[An aside, possibly irrelevant: If I had ever met her, I would be able to hear my maternal grandmother's voice say, Besser ein Ende mit Schrecken als ein Schrecken ohne Ende ("better an end with horror than a horror without end"), a sentiment I always found really alarming and frankly ideologically dangerous (and one my own mother embraced whenever she felt a) depressed or b) manic - like I said, a dangerous idea). But then I didn't live (and die) my grandmother's life.]
In this unholy mix of media manufactured fast-forwarding to The End, we see that ecological disaster also has a special role to play: As Bob Mondello put it, “If the Gulf oil spill were happening in a film, you’d see oil-covered polar bears within hours of the Deepwater Horizon’s demise.” Urban disasters are a long-standing trope that goes back to the early days of Industrialization: both the Romantics and Surrealists liked to imagine man-made forms overtaken once again by nature. There’s something satisfying about seeing chthonic nature assert itself against concrete and human-contrived geometries. It’s also nice to think that nature will win, whereby winning means making human squalor and folly seem irrelevant. Unfortunately, that scenario also means everything else human becomes irrelevant – and that’s not an idea I can endorse.
And so we come to fashion, which has to be one of the highest achievements of humanity. (I’m not being ironic, incidentally.) A recent approach (the oil spill shoot in Vogue Italia’s August 2010 issue by Kristen McMenamy, shot by Steven Meisel) has put the Gulf of Mexico/ Deepwater/ BP oil spill front and center in haute couture. But as refinery29.com wrote, regarding the August Vogue Italia photo spread featuring oil-slicked models on the Gulf:
As beautiful and provocative as they are, we can’t help but feel uneasy. Creating beauty and glamour out of tragedy seems quite fucked up to us, not to mention wasteful and hypocritical, seeing as thousands of dollars of luxury clothing was flown in, and then subsequently ruined for the shoot. Glamorizing this recent ecological and social disaster for the sake of “fashion” reduces the tragic event to nothing more than attention-grabbing newsstand fodder. But that’s just us. Do you think this is appropriate commentary, or just tasteless? (source)
Some of the images (very few) are beautiful – most are provocatively horrifying. They’re not easy to swallow, and you have to look long and hard (which is difficult, given the ugliness of the setting) to find the fashion (be sure to view the 11 images in the slideshow).
Horror without end – the models are posing in the thick of it. End with horror? Not practical. As long as humans are around, we’ll never be without fashion (and fashioning) – how could we be? It’s part of our art – we’ve been fashioning since we got kicked out of Eden. Perhaps the question is, if we can’t be without the horror (can’t stop it without ending), can we shake ourselves out of being used to it?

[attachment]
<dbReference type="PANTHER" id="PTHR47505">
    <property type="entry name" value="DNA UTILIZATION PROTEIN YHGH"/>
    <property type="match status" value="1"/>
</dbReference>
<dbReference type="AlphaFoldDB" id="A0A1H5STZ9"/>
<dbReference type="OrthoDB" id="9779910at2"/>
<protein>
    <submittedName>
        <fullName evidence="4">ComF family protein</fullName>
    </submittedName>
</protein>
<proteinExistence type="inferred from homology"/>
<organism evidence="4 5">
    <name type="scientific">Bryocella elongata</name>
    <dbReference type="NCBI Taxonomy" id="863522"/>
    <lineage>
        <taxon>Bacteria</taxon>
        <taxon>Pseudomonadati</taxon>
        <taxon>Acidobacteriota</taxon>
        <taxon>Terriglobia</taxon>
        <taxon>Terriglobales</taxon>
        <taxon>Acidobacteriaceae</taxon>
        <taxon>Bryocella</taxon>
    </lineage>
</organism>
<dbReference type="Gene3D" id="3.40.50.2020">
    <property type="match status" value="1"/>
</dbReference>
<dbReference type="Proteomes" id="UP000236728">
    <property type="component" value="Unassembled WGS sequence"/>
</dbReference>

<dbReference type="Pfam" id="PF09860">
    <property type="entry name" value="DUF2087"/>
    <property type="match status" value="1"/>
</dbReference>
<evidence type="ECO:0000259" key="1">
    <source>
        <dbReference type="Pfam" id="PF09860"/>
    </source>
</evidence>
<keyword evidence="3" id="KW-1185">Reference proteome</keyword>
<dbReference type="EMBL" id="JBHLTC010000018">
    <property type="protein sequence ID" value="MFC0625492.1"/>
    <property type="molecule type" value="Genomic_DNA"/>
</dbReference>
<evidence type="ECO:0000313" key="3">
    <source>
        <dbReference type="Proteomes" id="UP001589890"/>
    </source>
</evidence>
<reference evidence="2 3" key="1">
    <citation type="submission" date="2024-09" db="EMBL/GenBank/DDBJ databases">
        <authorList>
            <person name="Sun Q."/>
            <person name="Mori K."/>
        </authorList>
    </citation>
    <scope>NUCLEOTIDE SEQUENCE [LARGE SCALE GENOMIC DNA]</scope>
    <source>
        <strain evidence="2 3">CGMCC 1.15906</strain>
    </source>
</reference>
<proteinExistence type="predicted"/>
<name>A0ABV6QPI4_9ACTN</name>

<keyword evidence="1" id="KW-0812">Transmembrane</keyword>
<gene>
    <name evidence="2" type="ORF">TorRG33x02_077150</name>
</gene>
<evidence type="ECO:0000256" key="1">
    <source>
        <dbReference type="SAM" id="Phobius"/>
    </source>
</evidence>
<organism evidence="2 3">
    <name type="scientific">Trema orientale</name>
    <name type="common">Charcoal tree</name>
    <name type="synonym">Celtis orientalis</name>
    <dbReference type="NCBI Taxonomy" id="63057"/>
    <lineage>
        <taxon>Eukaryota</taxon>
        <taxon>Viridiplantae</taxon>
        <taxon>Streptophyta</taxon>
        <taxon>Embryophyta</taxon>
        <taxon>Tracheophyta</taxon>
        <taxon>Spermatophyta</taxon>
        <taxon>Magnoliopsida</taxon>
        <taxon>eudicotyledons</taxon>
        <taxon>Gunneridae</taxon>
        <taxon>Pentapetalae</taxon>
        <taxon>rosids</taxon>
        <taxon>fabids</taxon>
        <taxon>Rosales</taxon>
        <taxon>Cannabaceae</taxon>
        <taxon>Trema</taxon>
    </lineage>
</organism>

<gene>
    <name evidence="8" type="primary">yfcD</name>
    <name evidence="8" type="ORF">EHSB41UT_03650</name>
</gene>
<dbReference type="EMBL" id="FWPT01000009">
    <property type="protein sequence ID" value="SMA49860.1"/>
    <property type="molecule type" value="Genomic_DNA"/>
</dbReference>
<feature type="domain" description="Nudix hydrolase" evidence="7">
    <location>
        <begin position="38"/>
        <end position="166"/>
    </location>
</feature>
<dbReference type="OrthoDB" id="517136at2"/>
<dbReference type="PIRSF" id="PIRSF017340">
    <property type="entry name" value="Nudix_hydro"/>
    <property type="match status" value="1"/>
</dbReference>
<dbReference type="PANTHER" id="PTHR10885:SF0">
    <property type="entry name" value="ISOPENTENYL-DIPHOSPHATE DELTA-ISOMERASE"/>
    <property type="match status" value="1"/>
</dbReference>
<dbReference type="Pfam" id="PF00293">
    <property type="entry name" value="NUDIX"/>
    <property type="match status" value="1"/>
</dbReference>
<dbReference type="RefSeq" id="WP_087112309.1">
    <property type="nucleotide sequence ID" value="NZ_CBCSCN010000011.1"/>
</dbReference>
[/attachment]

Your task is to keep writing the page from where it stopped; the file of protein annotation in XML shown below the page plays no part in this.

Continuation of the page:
When Salim Jiwa left his job at the Vancouver Province after a 30-year career in journalism, he didn’t leave his career behind. He instead took the insights he had accumulated – especially in his last years at the Province while heading up its digital media efforts – and started his own online news outlet: Vancouverite.
Last Tuesday (May 25) Salim Jiwa shared his experiences with us at Social Media Club Victoria: I blogged about one aspect of Jiwa’s talk that night (journalism-by-press-release), but Jiwa touched on so many other aspects as well.
First, to recap: “Print media faces extinction,” and the habit of picking up a physical newspaper is gone (or going). By the time a story reaches print, it’s at least 10 hours old, so why bother reading it half a day late? Newspapers used to function on having “exclusivity” (exclusive access to a story, exclusive coverage of a story): this is no more. News-makers (governments, public offices, organizations, businesses) have hired ex-journalists, top of the line pros, who write the organization’s press releases, which are completely press-ready. The journalist who pieces together a story is effectively sidelined: now the “source” writes its own story (huge ethical implications and questions around free press here, too).
At the same time, old-style journalism programs at university continue to prepare journalism students for careers that don’t actually exist anymore. But still they crank ‘em out (this reminded me of the conversation I had with Jon Beasley-Murray in the comments thread to my first post on Northern Voice 2010 – about the immorality of producing “workers” for jobs that are gone).
During the Q&A, I mentioned recently hearing of a New York City-area university program that combines journalism and computer science – and here (courtesy of a memory jog via google) are the details: New dual-degree master’s in journalism & computer science announced at Columbia’s Graduate School of Journalism. See also Wired’s coverage of the new program. It all reminds me a bit of Ryan Sholin’s 2007 advice (10 obvious things about the future of newspapers you need to get through your head) coming to fruition. Take, for example, Sholin’s item #6: Reporters need to do more than write. The new world calls for a new skillset, and you and Mr. Notebook need to make some new friends, like Mr. Microphone and Mr. Point & Shoot. Columbia U is jumping ahead even of this: the program doesn’t just teach journalism students to use Mr. Microphone and Mr. Point-&-Shoot, but is supposed to teach them to write software programs with which to address journalism-specific needs.